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Too many of our nation’s vulnerable children end up on a benefit, or in prison, or with few qualifications. I’m sure this worries us all.  Our young people deserve better than this, which is why I am pleased to support a new child-centred, stand-alone ministry to focus on the care and protection of vulnerable children and youth.  The new operating model will put the needs of children first, above everything else, with the aim of improving their chances of leading happy and successful lives.

The new department, named the Ministry for Vulnerable Children, Oranga Tamariki, will begin operating by April 2017. In this context Oranga Tamariki means health or wellbeing of children.

This is not a rebranding exercise.  Social Development Minister Anne Tolley says the new ministry, new name and completely new operating model reflect “our determination to remain absolutely focused on the individual needs of each child”.

As many commentators have noted in recent days, it is how the new ministry performs, rather than its name, which will make a real difference for vulnerable young people. It will also require strong leadership to implement the massive changes required over the next few years, and to embed the necessary culture change within staff.

Oranga Tamariki will focus on five core services – prevention, intensive intervention, care support services, transition support and a youth justice service aimed at preventing offending and reoffending, and will have the ability to purchase vital services such as trauma counselling as soon as they are needed by children.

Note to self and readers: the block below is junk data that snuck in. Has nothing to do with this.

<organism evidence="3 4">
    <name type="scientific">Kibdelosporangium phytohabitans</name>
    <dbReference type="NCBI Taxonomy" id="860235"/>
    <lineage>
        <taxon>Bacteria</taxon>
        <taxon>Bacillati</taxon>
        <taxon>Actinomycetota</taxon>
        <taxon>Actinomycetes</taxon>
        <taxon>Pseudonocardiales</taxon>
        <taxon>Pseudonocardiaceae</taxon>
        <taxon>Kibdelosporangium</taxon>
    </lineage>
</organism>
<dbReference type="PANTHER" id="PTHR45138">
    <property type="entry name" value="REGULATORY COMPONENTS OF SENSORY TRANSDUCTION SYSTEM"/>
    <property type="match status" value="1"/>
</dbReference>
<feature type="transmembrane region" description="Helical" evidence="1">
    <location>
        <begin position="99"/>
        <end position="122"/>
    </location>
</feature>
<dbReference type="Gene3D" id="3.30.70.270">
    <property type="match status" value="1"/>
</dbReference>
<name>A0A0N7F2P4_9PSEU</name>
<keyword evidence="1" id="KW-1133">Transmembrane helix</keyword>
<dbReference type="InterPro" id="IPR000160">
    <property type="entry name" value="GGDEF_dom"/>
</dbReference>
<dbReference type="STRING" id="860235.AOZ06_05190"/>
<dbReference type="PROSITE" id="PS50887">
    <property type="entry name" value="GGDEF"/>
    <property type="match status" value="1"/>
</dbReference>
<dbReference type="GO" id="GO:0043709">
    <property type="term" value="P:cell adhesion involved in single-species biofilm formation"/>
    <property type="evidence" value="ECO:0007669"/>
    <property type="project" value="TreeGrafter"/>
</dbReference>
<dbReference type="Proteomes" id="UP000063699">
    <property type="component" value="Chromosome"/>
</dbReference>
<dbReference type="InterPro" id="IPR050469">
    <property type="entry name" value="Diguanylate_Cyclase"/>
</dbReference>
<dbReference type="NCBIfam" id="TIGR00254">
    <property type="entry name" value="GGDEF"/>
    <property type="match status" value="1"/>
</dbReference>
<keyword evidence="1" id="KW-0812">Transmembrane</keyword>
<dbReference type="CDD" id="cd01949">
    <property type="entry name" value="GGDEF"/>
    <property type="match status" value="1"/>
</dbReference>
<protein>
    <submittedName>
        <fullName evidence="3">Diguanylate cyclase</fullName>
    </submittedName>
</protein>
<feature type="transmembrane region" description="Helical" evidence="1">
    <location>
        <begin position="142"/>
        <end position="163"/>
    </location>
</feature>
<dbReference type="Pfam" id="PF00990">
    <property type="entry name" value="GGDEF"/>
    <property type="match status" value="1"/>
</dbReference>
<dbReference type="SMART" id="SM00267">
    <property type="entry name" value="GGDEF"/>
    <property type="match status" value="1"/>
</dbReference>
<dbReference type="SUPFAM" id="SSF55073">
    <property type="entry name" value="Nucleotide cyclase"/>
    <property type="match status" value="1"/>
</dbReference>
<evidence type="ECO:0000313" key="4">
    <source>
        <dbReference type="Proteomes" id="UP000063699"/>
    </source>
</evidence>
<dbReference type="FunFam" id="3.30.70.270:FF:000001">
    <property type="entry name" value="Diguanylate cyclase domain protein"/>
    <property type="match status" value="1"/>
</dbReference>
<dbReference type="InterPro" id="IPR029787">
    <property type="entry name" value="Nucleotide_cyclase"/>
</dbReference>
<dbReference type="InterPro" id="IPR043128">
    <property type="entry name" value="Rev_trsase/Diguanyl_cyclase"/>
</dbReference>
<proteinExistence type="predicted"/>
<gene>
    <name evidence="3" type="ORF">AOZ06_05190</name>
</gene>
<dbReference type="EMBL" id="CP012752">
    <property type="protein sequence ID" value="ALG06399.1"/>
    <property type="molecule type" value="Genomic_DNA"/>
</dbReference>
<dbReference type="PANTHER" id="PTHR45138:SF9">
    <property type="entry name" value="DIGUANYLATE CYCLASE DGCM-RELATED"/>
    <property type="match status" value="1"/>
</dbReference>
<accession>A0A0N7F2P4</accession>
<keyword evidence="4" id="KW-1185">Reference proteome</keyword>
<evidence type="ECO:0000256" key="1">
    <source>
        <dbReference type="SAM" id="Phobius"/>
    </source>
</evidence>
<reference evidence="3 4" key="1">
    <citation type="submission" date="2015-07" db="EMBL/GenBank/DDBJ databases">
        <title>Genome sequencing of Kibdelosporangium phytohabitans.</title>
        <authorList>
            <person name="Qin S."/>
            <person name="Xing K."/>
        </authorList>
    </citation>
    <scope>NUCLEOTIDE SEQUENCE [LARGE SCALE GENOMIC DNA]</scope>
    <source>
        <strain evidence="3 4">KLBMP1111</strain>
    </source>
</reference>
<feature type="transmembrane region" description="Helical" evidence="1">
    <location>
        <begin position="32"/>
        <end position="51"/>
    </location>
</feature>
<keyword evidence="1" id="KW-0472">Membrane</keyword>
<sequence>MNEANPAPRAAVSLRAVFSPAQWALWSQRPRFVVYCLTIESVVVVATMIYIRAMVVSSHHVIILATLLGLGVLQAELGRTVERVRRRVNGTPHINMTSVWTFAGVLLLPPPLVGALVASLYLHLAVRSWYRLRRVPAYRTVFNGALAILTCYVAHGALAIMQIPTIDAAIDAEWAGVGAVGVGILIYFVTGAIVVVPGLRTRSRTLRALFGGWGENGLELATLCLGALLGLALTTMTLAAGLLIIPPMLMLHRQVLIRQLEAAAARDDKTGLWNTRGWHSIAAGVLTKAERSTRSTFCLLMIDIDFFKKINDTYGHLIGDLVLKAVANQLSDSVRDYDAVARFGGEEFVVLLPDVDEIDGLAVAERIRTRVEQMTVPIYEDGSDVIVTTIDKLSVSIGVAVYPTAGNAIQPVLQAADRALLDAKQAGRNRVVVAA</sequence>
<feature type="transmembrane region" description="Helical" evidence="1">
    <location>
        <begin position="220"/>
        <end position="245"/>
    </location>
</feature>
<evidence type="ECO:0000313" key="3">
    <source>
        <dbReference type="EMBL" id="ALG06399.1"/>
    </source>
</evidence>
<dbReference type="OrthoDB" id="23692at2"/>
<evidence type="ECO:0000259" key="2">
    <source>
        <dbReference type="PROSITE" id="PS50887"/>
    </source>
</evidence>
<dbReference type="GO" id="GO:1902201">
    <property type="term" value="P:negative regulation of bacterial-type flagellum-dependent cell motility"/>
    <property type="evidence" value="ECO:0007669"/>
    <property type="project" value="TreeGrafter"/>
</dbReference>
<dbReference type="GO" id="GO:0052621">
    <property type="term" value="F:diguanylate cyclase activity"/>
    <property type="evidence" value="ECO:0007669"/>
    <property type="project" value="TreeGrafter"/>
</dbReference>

A major transformation programme is underway at the moment, supported by $200 million of initial new investment announced in Budget 2016. This is taking place alongside normal CYF operations which have received an extra $144 million for cost pressures.

The minister has stated that the new model won’t need fewer staff – quite the opposite. It will need more people with specialised skills. The new Chief Executive will put a leadership team and management structure in place to implement the new way of working, and the culture change required. 

Legislation is currently going through Parliament which will raise the age of state care and protection to a young person’s 18th birthday, ensure that children’s voices are heard in decisions which affect them, and establish an independent youth advocacy service.

I echo the minister’s concern that for far too long, the long-term outcomes for young people in the current system have been simply atrocious.  We have to do much better.  I wish those who will work in this vital area, and all of the young people with whom they will be working, every success.  They will have my full support at every step.

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